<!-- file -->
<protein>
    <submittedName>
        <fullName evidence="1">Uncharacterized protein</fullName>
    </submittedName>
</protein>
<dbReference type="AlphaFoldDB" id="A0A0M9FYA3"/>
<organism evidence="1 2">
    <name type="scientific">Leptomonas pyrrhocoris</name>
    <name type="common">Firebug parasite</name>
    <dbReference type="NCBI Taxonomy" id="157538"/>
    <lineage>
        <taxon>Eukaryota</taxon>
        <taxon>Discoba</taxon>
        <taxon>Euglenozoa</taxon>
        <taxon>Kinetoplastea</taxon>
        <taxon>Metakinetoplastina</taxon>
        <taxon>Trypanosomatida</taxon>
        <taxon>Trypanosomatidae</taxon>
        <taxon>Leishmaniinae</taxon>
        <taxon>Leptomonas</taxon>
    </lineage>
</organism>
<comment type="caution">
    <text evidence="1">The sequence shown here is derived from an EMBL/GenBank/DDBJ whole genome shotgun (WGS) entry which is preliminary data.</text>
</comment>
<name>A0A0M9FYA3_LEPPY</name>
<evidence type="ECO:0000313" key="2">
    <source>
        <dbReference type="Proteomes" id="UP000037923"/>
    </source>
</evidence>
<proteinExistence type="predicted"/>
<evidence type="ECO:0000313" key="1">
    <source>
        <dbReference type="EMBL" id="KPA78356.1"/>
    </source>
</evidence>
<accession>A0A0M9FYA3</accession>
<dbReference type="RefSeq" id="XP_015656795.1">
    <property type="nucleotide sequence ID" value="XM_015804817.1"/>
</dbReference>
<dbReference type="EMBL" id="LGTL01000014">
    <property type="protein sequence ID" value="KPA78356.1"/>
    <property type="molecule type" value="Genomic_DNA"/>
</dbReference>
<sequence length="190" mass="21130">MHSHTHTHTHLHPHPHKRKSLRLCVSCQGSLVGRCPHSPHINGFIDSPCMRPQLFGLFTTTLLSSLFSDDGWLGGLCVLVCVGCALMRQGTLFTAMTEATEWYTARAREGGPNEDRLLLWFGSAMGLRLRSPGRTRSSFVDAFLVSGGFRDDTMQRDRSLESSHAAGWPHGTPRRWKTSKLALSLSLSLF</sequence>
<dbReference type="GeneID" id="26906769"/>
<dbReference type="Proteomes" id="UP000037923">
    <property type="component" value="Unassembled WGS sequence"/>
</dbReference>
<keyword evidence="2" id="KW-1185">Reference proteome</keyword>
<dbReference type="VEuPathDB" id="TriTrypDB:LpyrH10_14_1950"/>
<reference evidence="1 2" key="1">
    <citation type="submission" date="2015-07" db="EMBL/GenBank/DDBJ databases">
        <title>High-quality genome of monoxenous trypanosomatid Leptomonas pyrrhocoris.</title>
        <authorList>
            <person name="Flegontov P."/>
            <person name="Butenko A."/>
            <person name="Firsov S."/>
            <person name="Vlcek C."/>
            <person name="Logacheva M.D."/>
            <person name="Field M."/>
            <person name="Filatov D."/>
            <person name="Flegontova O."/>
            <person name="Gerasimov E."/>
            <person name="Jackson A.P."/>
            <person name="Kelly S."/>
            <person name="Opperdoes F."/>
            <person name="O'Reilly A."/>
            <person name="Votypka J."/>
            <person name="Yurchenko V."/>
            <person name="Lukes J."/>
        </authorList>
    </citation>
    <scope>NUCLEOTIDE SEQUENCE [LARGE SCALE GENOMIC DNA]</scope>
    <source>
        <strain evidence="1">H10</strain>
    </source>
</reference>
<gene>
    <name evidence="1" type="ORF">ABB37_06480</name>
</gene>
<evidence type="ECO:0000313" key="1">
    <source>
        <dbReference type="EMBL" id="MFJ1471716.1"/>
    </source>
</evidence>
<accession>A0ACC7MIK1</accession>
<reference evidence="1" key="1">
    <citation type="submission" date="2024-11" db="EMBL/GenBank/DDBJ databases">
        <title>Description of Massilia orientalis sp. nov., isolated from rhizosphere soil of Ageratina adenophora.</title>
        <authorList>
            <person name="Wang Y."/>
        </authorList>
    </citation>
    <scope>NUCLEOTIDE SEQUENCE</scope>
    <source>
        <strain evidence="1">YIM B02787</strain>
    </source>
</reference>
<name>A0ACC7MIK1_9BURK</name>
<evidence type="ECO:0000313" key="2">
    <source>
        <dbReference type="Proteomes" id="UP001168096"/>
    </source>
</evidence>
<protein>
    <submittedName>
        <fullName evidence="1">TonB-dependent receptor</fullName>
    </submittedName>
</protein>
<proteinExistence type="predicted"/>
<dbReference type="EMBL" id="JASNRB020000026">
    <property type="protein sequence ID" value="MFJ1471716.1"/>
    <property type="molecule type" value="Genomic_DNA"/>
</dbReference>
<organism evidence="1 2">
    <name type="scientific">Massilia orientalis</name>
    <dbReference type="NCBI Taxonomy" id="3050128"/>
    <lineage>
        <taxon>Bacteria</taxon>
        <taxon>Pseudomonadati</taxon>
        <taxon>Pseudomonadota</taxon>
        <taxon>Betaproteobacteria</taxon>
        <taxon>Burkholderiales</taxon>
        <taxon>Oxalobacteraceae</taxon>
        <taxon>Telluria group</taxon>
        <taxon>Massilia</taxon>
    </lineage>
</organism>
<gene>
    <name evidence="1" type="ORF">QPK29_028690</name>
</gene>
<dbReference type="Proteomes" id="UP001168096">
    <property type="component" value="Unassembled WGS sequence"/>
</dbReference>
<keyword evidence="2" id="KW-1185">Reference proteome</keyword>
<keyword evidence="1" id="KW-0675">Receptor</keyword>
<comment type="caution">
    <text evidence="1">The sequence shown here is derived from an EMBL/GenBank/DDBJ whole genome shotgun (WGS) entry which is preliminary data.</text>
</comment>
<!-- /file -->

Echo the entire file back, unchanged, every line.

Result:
<protein>
    <submittedName>
        <fullName evidence="1">Uncharacterized protein</fullName>
    </submittedName>
</protein>
<dbReference type="AlphaFoldDB" id="A0A0M9FYA3"/>
<organism evidence="1 2">
    <name type="scientific">Leptomonas pyrrhocoris</name>
    <name type="common">Firebug parasite</name>
    <dbReference type="NCBI Taxonomy" id="157538"/>
    <lineage>
        <taxon>Eukaryota</taxon>
        <taxon>Discoba</taxon>
        <taxon>Euglenozoa</taxon>
        <taxon>Kinetoplastea</taxon>
        <taxon>Metakinetoplastina</taxon>
        <taxon>Trypanosomatida</taxon>
        <taxon>Trypanosomatidae</taxon>
        <taxon>Leishmaniinae</taxon>
        <taxon>Leptomonas</taxon>
    </lineage>
</organism>
<comment type="caution">
    <text evidence="1">The sequence shown here is derived from an EMBL/GenBank/DDBJ whole genome shotgun (WGS) entry which is preliminary data.</text>
</comment>
<name>A0A0M9FYA3_LEPPY</name>
<evidence type="ECO:0000313" key="2">
    <source>
        <dbReference type="Proteomes" id="UP000037923"/>
    </source>
</evidence>
<proteinExistence type="predicted"/>
<evidence type="ECO:0000313" key="1">
    <source>
        <dbReference type="EMBL" id="KPA78356.1"/>
    </source>
</evidence>
<accession>A0A0M9FYA3</accession>
<dbReference type="RefSeq" id="XP_015656795.1">
    <property type="nucleotide sequence ID" value="XM_015804817.1"/>
</dbReference>
<dbReference type="EMBL" id="LGTL01000014">
    <property type="protein sequence ID" value="KPA78356.1"/>
    <property type="molecule type" value="Genomic_DNA"/>
</dbReference>
<sequence length="190" mass="21130">MHSHTHTHTHLHPHPHKRKSLRLCVSCQGSLVGRCPHSPHINGFIDSPCMRPQLFGLFTTTLLSSLFSDDGWLGGLCVLVCVGCALMRQGTLFTAMTEATEWYTARAREGGPNEDRLLLWFGSAMGLRLRSPGRTRSSFVDAFLVSGGFRDDTMQRDRSLESSHAAGWPHGTPRRWKTSKLALSLSLSLF</sequence>
<dbReference type="GeneID" id="26906769"/>
<dbReference type="Proteomes" id="UP000037923">
    <property type="component" value="Unassembled WGS sequence"/>
</dbReference>
<keyword evidence="2" id="KW-1185">Reference proteome</keyword>
<dbReference type="VEuPathDB" id="TriTrypDB:LpyrH10_14_1950"/>
<reference evidence="1 2" key="1">
    <citation type="submission" date="2015-07" db="EMBL/GenBank/DDBJ databases">
        <title>High-quality genome of monoxenous trypanosomatid Leptomonas pyrrhocoris.</title>
        <authorList>
            <person name="Flegontov P."/>
            <person name="Butenko A."/>
            <person name="Firsov S."/>
            <person name="Vlcek C."/>
            <person name="Logacheva M.D."/>
            <person name="Field M."/>
            <person name="Filatov D."/>
            <person name="Flegontova O."/>
            <person name="Gerasimov E."/>
            <person name="Jackson A.P."/>
            <person name="Kelly S."/>
            <person name="Opperdoes F."/>
            <person name="O'Reilly A."/>
            <person name="Votypka J."/>
            <person name="Yurchenko V."/>
            <person name="Lukes J."/>
        </authorList>
    </citation>
    <scope>NUCLEOTIDE SEQUENCE [LARGE SCALE GENOMIC DNA]</scope>
    <source>
        <strain evidence="1">H10</strain>
    </source>
</reference>
<gene>
    <name evidence="1" type="ORF">ABB37_06480</name>
</gene>
<evidence type="ECO:0000313" key="1">
    <source>
        <dbReference type="EMBL" id="MFJ1471716.1"/>
    </source>
</evidence>
<accession>A0ACC7MIK1</accession>
<reference evidence="1" key="1">
    <citation type="submission" date="2024-11" db="EMBL/GenBank/DDBJ databases">
        <title>Description of Massilia orientalis sp. nov., isolated from rhizosphere soil of Ageratina adenophora.</title>
        <authorList>
            <person name="Wang Y."/>
        </authorList>
    </citation>
    <scope>NUCLEOTIDE SEQUENCE</scope>
    <source>
        <strain evidence="1">YIM B02787</strain>
    </source>
</reference>
<name>A0ACC7MIK1_9BURK</name>
<evidence type="ECO:0000313" key="2">
    <source>
        <dbReference type="Proteomes" id="UP001168096"/>
    </source>
</evidence>
<protein>
    <submittedName>
        <fullName evidence="1">TonB-dependent receptor</fullName>
    </submittedName>
</protein>
<proteinExistence type="predicted"/>
<dbReference type="EMBL" id="JASNRB020000026">
    <property type="protein sequence ID" value="MFJ1471716.1"/>
    <property type="molecule type" value="Genomic_DNA"/>
</dbReference>
<organism evidence="1 2">
    <name type="scientific">Massilia orientalis</name>
    <dbReference type="NCBI Taxonomy" id="3050128"/>
    <lineage>
        <taxon>Bacteria</taxon>
        <taxon>Pseudomonadati</taxon>
        <taxon>Pseudomonadota</taxon>
        <taxon>Betaproteobacteria</taxon>
        <taxon>Burkholderiales</taxon>
        <taxon>Oxalobacteraceae</taxon>
        <taxon>Telluria group</taxon>
        <taxon>Massilia</taxon>
    </lineage>
</organism>
<gene>
    <name evidence="1" type="ORF">QPK29_028690</name>
</gene>
<dbReference type="Proteomes" id="UP001168096">
    <property type="component" value="Unassembled WGS sequence"/>
</dbReference>
<keyword evidence="2" id="KW-1185">Reference proteome</keyword>
<keyword evidence="1" id="KW-0675">Receptor</keyword>
<comment type="caution">
    <text evidence="1">The sequence shown here is derived from an EMBL/GenBank/DDBJ whole genome shotgun (WGS) entry which is preliminary data.</text>
</comment>